The Traumatic Stress Institute fosters the transformation of organizations and service systems to trauma-informed care (TIC) through the delivery of whole-system consultation, professional training, coaching, and research.

Focused Attention Meditation:  A Tool for Building Capacity to Notice Our Reactions to Others

November 5, 2021 / by John Engel, MA

Monthly RC Mindfulness: Come Fill Your Cup - November 2021

Nearly 40 RC Trainers, Champions and staff attended the November 3rd RC Monthly Mindfulness session. This blog offers a brief summary of the session, initial feedback from participants, and resources to advance learning and practice.

Enjoy the read and remember that all staff, Champions, and Trainers at RC agencies are welcome to attend this free, monthly drop-in offering – share this registration link with your coworkers today.

Join us December 1st when we will engage in a 10-minute practice of choice (sitting, walking or body scan), then share about our practice experience in breakouts and large group. We will also share preliminary lessons learned from the Monthly RC Mindfulness survey. We really value your feedback and welcome you to complete the 2-3 minute survey using this survey link.

Session Summary

In our November session we shared a guided Focused Attention Meditation. In this 11-minute guided practice, participants were invited to experiment with different support anchors to stay connected to the present moment experience. Support anchors included feet, seat, hands and sound. Click below for an audio recording of the practice.

Focused Attention Meditation

RC Application

As RC treaters we may notice that our mind wanders during mindfulness practice. This is what minds do, it’s part of being human. The good news is that EVERYONE has the innate capacity to practice gently, and without judgement, noticing that our mind is wandering – that is a mindful moment! And with this awareness, we can then choose to direct our attention back to our chosen support anchor – feet, seat, hands, sound, etc. The more we engage in this type of practice, the stronger our mindfulness muscle becomes and we will notice that as RC treaters we will naturally apply this in daily work: "Oh, I notice that my mind is wandering and now I choose to redirect my attention to the client I’m serving or the colleague with whom I’m collaborating."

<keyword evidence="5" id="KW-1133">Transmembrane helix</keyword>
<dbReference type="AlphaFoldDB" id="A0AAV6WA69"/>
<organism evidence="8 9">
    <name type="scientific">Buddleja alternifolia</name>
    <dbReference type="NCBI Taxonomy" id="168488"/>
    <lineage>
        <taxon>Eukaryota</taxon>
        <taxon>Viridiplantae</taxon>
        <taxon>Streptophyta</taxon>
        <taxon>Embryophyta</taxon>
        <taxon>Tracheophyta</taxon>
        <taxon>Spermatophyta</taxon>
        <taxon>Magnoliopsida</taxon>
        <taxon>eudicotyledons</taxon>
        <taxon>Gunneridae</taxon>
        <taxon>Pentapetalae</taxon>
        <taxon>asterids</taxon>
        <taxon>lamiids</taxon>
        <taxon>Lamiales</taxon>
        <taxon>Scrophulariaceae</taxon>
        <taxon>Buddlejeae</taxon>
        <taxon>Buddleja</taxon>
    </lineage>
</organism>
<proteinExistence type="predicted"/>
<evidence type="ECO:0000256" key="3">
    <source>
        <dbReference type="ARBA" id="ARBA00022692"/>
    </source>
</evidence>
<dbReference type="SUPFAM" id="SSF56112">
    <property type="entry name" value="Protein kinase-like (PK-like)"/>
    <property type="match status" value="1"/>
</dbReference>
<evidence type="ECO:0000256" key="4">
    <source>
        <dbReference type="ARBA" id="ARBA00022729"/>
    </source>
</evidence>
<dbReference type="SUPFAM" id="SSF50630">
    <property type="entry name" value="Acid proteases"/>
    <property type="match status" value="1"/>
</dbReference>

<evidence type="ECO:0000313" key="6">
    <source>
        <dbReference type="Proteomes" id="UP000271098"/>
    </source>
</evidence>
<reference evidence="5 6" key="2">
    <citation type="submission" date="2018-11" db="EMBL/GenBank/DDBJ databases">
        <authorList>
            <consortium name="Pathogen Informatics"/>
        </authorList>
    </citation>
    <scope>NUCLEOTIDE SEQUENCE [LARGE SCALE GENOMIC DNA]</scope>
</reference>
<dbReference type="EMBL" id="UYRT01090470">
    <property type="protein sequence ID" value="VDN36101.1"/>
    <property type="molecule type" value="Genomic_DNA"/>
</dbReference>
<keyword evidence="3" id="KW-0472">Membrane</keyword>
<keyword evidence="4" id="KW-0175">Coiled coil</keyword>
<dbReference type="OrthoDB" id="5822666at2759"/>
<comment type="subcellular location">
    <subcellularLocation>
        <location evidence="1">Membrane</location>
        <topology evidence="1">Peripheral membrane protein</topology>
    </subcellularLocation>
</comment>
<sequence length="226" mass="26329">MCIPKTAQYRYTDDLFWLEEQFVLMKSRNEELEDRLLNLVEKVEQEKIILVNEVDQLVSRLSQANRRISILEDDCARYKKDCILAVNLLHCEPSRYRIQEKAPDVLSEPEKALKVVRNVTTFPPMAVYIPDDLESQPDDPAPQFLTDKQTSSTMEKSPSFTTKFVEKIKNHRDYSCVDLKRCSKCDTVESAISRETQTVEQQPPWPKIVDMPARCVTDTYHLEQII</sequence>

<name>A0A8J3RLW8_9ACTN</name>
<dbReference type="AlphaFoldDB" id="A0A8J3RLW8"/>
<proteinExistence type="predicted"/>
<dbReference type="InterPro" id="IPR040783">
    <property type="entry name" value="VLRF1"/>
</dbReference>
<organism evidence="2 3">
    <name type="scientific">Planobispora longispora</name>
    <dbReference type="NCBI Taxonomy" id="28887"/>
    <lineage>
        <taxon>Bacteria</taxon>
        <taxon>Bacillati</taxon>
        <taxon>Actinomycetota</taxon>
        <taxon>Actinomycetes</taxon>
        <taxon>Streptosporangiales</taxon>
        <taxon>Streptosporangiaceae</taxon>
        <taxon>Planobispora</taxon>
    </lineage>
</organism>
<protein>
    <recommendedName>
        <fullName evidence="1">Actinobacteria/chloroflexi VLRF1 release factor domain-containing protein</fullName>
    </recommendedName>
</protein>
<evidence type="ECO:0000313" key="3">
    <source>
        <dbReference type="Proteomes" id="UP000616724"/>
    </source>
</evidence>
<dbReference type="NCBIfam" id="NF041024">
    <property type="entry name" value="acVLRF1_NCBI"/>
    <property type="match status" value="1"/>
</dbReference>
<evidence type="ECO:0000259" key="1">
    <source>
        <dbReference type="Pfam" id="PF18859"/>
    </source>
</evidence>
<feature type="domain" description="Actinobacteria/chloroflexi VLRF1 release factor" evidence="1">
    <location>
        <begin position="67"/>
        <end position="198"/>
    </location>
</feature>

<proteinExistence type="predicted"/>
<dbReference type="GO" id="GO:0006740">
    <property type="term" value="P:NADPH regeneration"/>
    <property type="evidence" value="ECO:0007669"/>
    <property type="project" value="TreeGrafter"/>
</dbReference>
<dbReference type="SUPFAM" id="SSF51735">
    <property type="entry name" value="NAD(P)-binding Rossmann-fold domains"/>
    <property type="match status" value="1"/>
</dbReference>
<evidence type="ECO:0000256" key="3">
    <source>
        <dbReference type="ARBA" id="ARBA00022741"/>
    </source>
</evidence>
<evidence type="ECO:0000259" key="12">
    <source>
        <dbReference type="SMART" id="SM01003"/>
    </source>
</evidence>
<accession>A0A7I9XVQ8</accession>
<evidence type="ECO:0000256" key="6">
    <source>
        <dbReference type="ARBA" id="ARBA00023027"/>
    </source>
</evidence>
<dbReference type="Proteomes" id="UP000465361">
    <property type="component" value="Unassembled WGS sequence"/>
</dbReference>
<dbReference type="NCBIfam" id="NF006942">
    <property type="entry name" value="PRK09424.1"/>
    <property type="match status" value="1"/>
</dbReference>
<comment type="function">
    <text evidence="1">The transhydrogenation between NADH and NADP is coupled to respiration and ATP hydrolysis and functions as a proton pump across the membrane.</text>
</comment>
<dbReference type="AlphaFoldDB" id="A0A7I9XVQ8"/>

As you engage in mindfulness practices and build your capacity to notice your reactions to others, consider sharing about your experiences in a team or staff meeting to offer your colleagues an opportunity to learn from your experience. 

Invitation to November Practice

Explore the Focused Attention Meditation throughout November and/or mix your practice with sitting, walking or body scan meditations.

  • 2-3 times per week for 5-10 minutes per session
  • Set a specific time (if helpful), such as upon rising, mid-morning break, lunch time, pre-bed…
  • Mix and compare with walking and sitting meditation
  • Take care of yourself, seek support as needed
  • Notice your reactions to others and have fun with the practice!

Participant Feedback  

Whether you’ve participated in one or more of the Monthly RC Mindfulness sessions, we’d love to have your feedback as we consider future mindfulness offerings. You can access the survey here and it will take only 2-3 minutes to complete.

Resource and Reminders for Practice

Register for Monthly RC Mindfulness

Tags: Mindfulness

John Engel, MA

Written by John Engel, MA

John Engel is a Program Coordinator for the Traumatic Stress Institute of the Klingberg Family Centers, where he serves as a trainer and consultant for client agencies adopting whole system change to trauma-informed care. John also facilitates strategic change initiatives and product development for TSI, including development and launch of the Online ARTIC Scale. Additionally, John has been piloting mindfulness in the workplace, including design and delivery of a national training webinar entitled Mindfulness in the Workplace: Practices for Sustaining Trauma-Informed Care, design and facilitation of a day-long virtual training event, Mindfulness: The Inner Work of Racial Healing and Trauma-Informed Care, and a Monthly RC Mindfulness pilot in 2021. Since 2011, John has written a monthly column, The Fatherhood Journey, for the Daily Hampshire Gazette, with a mission of promoting public and private conversations about fatherhood.